A 69-year-old female asked:
should i get a shingles shot? 69 years old, had chicken pox, exposed to genital herpes apparently the lowest cost shingles shot i can get is $75, which for a senior on a fixed income is a lot of money. however, i had chicken pox as a child; i've never
3 doctor answers
Dr. Haritha Vankireddy answered
19 years experience Family Medicine
I : I would recommend that it is beneficial to get shingles vaccine for you. The risk of you getting shingles is as average as any person of your age group. Genital herpes does not have any role in incidence of shingles. But the after effects of shingles (postherpetic neuralgia), meaning pain and burning sensation in the area where the person had the rash from shingles even after the rash disappears in some individuals is very uncomfortable and this seems to increase with age. The benefit from vaccine decreases as you delay the vaccine after 70 yrs. The vaccine has shown that it decreases the intensity of shingles episode and incidence and intensity of post herpetic neuralgia. If you sum the cost of the doctor visits and medications needed to treat post herpetic neuralgia, the cost of shingles vaccine is definitely lower. I hope this is helpful. I wish you the very best.
Answered on Sep 26, 2018
Dr. Harry Aronowitz answered
44 years experience Orthodontics
Get : Get the shot! i got shingles myself and even though i had a mild case i wish i had taken the shot to avoid the pain that i went through.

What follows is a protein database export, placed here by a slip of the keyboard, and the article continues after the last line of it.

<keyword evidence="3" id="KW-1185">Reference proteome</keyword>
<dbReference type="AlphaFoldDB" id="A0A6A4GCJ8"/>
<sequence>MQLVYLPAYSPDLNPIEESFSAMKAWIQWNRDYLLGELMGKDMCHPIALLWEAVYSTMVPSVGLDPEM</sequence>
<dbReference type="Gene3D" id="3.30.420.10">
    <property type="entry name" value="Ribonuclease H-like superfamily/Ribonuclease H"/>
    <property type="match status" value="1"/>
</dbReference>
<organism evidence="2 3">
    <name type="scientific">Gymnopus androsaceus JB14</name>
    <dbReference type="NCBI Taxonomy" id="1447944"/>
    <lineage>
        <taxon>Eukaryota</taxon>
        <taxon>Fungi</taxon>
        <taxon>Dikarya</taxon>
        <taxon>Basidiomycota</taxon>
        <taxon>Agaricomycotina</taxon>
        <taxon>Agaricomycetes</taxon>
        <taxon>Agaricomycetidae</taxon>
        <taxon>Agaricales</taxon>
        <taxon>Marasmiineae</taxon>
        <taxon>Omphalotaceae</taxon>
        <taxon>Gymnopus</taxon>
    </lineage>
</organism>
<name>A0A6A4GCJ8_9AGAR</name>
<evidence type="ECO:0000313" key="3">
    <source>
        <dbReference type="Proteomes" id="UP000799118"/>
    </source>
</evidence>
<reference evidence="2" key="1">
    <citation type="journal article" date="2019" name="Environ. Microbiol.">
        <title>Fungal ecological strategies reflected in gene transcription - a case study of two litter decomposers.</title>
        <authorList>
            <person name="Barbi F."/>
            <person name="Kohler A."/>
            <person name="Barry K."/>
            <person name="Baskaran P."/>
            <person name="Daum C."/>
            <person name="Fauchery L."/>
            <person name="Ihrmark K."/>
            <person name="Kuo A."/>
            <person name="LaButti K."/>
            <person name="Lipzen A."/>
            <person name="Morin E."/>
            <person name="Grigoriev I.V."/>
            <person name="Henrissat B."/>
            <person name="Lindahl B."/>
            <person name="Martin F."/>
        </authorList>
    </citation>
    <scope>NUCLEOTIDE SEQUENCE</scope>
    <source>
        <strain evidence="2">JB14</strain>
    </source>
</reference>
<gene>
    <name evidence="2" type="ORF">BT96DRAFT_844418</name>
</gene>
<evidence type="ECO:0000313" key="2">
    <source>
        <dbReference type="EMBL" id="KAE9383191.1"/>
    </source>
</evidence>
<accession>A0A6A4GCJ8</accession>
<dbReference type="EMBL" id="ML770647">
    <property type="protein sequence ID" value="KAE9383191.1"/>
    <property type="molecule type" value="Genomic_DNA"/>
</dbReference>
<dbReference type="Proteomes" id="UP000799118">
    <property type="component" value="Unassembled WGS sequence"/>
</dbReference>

Answered on Oct 3, 2016
Dr. Alvin Lin answered
30 years experience Geriatrics
First, : First, it's nice to hear from someone that sexual activity doesn't have to end at any specific age. With that said, it's still important to protect oneself regardless by using barrier methods, typically condoms. Second, genital herpes are due to herpes simplex virus, while chickenpox & shingles are due to herpes zoster. Therefore, getting a vaccination against the latter will not protect you from the former. However, zostavax, the only shingles vaccine currently available, should decrease your risk for a shingles outbreak by at least 45%. And if you don't get shingles, then you're really unlikely to suffer its dreaded painful complication, post-herpetic neuralgia. Your quoted cost sounds pretty good to me (i don't have any (financial) relationship to any pharmaceutical or vaccine manufacturer) but you might also want to check in w/your local health department to see if they're running a special, so to speak. Bottom line, i recommend the shingles vaccine to all my patients 50 years and older. Good luck!
Answered on May 16, 2018
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